Sandiganbayan junks ill-gotten wealth case vs Marcoses, ex-energy czar Velasco
MANILA, Philippines – Ending 24 years of litigation, the Sandiganbayan has dismissed for lack of evidence a civil suit seeking the recovery of some P3 million allegedly ill-gotten by the late strongman Ferdinand Marcos and his wife, his late energy “czar” Geronimo Velasco and several corporations allegedly used as fronts to steal state funds.
In a 78-page decision promulgated June 16, the Sandiganbayan First Division said the Presidential Commission on Good Government (PCGG) failed to prove that Velasco, through his close ties with the Marcoses, had used his position to divert public funds to his private corporations.
In the same breath, the anti-graft court also dismissed a counter-suit the defendants had filed against the PCGG seeking moral damages, saying that the commission “cannot be liable” for carrying out its mandate.
“…[J]udgement is hereby rendered dismissing the case against all the defendants herein for failure of the plaintiff to prove by preponderance of evidence the causes of action against the defendants with respect to ill-gotten wealth,” read the decision penned by Associate Justice Rafael Lagos and concurred in by Associate Justices Rodolfo Ponferrada and Efren de la Cruz, division chair.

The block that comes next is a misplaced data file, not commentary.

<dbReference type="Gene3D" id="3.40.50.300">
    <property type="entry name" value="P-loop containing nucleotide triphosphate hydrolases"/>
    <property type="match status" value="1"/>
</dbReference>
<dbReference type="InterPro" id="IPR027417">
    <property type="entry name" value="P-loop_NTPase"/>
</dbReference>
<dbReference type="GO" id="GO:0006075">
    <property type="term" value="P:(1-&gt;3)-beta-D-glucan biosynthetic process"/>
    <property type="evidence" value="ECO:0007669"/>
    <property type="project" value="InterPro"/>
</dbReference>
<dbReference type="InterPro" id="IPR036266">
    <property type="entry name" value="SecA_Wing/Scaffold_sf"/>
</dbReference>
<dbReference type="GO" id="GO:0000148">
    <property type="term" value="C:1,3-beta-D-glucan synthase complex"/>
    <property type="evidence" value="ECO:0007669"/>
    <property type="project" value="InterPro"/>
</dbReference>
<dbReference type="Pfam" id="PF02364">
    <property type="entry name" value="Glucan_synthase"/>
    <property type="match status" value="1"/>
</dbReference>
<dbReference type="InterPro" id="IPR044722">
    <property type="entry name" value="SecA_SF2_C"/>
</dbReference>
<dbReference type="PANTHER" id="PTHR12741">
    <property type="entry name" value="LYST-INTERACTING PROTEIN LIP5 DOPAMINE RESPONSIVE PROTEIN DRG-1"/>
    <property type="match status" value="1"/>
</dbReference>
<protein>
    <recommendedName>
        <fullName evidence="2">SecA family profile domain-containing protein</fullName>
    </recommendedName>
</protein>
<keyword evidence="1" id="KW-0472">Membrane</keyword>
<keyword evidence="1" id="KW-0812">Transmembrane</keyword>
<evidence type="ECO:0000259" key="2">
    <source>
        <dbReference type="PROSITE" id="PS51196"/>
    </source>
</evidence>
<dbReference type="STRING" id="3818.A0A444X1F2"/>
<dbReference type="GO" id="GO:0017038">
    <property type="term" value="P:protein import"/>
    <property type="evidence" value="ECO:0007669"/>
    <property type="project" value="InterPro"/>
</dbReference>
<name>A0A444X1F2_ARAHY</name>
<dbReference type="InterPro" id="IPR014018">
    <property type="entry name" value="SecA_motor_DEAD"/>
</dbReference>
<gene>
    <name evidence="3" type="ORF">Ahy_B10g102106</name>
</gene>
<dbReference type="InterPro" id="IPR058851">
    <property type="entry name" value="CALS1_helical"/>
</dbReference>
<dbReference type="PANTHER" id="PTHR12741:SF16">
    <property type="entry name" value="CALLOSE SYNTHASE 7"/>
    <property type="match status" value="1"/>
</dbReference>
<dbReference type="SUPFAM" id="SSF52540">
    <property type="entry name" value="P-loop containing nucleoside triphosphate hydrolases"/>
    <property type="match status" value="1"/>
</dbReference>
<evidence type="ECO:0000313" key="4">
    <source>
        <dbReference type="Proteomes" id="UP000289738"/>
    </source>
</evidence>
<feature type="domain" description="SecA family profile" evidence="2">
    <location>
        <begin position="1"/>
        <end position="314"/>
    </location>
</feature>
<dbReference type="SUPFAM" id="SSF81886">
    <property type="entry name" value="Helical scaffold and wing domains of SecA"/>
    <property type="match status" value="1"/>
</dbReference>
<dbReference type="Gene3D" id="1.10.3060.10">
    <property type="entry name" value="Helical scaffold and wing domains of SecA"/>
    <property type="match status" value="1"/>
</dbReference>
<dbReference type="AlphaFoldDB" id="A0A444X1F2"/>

In charges originally filed in July 1987 and amended several times over two decades, the PCGG accused Velasco, president of the state-owned Philippine National Oil Co., of colluding with Ferdinand and Imelda Marcos to divert funds to private corporations he owned and controlled.
Also named respondents were Alfredo de Borja and Epifanio Verano, both alleged “agents” of Velasco, and private firms in which he was said to have a controlling interest, among them, Gervel Inc., Telin Development Corp., Republic Glass Corp., Nobel (Phils.) Inc. and ACI Philippines.
The PCGG alleged that Velasco “acquired assets grossly disproportional to his salaries and other lawfully acquired property,” placing his net worth at P43.63 million during his time in government from December 1973 to February 1986, when Marcos was ousted.
He was Marcos’ energy minister and died of a heart ailment in the United States in July 2007.
The PCGG also questioned Velasco’s purchase of the oil tankers M/T Philippine Hero for $5.356 million and M/T Sultan Kudarat for Y7.35 million, “under terms and conditions” disadvantageous to the state.
It also accused Velasco of receiving “improper payments such as bribes, kickbacks or commissions” when he granted charters to oil tankers as PNOC head.
The Sandiganbayan, however, found the PCGG wanting in its prosecution, noting that the evidence linking Velasco to the Marcoses was weak.
There was “a complete vacuum of evidence” to prove any conspiracy between the former president and the energy minister, the court said.
“We cannot equate appointment to a Cabinet position with being a close associate, to the point of categorically stating that such professional relationship was used in concert with other schemes and stratagems for the procurement of ill-gotten wealth.”
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